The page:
By Jacob Greene
Every day, I use my cystic fibrosis medications. To stay effective, they need constant refrigeration. Not always easy as a college student and when travelling. Here’s some tips&tricks I have learned on the way!
In 2012, I went on an eleven day, 100-mile backpacking expedition in the high desert of New Mexico.
Most people don’t think about being without refrigeration for a week and a half, but for someone who relies on refrigeration to store their daily cystic fibrosis medications, being without a fridge was an issue.
Thankfully the trip ended well, though, as I discovered that insulin-storing cool bags were the solution to my refrigeration needs.
Fast forward five years and I am now a college student depending on my dorm room mini-fridge to store my medication. While I might not have to resort to fancy ice packs to keep my medicine cold, mini-fridges are notoriously unreliable.
Here are a few tips I have learned regarding keeping medication cold.
1. Refrigerators die and the power goes out. It is just a part of life.
Unfortunately, though, a dead fridge can result in ruined medication. Thus, I definitely recommend having a back-up plan in place for when your fridge does die or lose power. Whether it is asking family or friends to store medicine in their fridge or setting up a backup generator for when the power goes out, having a plan in place helps ensure your medications won’t warm up.
2. When your pharmacy or hospital ships medication, keep the ice packs.
Keep the ice packs they used to ship the medication! They work great for keeping medication cold on airplanes or trains, and are convenient because you can throw them away after reaching you destination.
3. Water activated cool bags and hotel ice-machines.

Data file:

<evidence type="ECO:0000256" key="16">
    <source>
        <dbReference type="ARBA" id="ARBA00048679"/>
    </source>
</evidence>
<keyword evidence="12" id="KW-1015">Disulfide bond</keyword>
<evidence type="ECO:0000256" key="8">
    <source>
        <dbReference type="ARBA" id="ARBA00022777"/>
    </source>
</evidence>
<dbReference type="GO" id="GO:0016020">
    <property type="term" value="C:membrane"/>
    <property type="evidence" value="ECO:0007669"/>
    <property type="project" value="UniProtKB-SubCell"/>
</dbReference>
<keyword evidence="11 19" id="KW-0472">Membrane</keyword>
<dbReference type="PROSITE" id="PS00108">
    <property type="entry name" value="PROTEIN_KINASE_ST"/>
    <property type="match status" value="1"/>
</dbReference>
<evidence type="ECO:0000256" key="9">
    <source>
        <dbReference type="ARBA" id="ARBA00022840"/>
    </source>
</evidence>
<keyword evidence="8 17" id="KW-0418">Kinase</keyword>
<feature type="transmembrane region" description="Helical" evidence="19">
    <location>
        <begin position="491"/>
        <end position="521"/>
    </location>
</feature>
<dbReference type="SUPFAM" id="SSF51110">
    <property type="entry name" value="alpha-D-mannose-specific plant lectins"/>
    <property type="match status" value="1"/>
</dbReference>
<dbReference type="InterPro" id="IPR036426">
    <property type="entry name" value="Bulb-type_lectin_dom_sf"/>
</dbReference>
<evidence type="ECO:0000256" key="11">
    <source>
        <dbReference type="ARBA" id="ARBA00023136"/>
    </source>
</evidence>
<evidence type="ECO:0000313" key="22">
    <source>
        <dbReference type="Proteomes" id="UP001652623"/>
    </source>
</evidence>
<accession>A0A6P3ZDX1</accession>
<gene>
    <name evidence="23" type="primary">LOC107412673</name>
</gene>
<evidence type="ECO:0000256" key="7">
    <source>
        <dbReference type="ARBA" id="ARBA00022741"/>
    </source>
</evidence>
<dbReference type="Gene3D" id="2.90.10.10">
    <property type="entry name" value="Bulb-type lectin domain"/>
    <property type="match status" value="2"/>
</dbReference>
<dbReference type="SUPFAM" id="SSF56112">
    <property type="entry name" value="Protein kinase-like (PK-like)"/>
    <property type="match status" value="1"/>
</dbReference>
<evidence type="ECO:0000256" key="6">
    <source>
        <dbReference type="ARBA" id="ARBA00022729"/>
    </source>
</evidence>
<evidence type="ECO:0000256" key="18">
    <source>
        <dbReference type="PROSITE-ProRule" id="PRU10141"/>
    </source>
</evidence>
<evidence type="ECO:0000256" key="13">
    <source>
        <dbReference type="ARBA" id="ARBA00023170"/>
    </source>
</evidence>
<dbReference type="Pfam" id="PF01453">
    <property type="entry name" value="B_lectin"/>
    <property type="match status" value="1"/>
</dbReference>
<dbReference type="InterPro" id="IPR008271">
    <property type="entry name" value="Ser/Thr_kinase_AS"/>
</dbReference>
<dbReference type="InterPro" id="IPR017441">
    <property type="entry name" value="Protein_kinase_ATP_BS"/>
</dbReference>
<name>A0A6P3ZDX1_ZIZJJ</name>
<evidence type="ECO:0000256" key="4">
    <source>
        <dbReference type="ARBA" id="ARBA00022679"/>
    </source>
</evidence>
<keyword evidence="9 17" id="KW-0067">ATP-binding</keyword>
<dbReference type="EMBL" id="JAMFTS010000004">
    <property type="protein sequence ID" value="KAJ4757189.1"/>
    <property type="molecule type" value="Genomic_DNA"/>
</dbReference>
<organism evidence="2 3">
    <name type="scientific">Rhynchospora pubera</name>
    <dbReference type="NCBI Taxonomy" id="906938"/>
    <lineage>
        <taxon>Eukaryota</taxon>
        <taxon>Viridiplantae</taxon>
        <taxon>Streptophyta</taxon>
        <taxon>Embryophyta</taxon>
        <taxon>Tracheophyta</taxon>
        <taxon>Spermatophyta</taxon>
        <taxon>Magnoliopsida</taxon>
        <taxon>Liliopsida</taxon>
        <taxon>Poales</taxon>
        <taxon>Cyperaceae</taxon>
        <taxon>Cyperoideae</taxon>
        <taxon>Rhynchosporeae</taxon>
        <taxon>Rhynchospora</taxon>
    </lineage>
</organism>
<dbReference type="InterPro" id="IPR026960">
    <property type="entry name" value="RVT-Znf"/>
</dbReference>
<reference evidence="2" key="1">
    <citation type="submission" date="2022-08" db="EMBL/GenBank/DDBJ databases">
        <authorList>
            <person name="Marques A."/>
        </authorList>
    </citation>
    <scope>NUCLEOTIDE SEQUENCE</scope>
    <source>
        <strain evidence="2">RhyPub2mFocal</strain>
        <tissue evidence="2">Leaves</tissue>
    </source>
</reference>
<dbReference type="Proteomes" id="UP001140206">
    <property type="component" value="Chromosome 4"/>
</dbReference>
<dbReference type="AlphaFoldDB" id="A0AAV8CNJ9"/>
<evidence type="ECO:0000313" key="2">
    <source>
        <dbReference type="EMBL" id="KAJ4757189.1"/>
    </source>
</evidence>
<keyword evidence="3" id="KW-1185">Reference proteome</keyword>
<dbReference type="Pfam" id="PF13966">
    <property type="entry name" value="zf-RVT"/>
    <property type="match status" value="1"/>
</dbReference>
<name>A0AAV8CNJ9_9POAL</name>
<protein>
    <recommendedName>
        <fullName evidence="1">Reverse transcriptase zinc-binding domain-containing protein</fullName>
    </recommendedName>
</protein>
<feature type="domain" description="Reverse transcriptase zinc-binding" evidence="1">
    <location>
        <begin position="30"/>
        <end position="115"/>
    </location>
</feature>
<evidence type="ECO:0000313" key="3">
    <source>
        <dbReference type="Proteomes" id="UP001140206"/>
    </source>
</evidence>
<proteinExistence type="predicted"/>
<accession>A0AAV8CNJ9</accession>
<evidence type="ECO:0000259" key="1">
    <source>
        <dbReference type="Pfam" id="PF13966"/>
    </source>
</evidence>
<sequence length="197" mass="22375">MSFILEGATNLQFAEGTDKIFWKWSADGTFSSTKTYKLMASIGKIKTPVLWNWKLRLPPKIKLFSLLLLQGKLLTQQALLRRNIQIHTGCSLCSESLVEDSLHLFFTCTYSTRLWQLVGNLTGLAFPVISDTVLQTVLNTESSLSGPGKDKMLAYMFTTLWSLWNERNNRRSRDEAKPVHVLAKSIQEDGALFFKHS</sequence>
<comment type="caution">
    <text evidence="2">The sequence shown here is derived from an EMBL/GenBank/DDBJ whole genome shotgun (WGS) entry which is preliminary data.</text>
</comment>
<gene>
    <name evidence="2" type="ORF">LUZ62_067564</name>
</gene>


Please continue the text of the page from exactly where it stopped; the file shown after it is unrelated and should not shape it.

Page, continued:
If you are staying in a hotel with no refrigeration, cool bags designed to store insulin are great options for keeping any medication (not just insulin) cold for extended periods of time. I even used them on my back-packing trek in New Mexico. All you have to do is soak the bag in cool water for a few minutes, and then it will stay cold for the day.
If nothing else, you can always get ice from the hotel ice-machine and store your medication in that. Ice is definitely a last resort option, though, as putting medication on ice is not very effective in keeping the medicine cold, plus you risk freezing it, if you cover them with ice.
4. If you are a college student, invest in a quality mini-fridge.
Mini-fridges are very unreliable, so definitely get a good one. On the topic of mini-fridges, do not store your medicine near the ice-shelf at the top of the mini-fridge. The area around the freezer compartment gets too cold, and freezing your medication is just as bad as letting it warm up.
Well there you have it — all my tips on keeping medicine cold! Hopefully you found these helpful, and best of luck on storing your medication!
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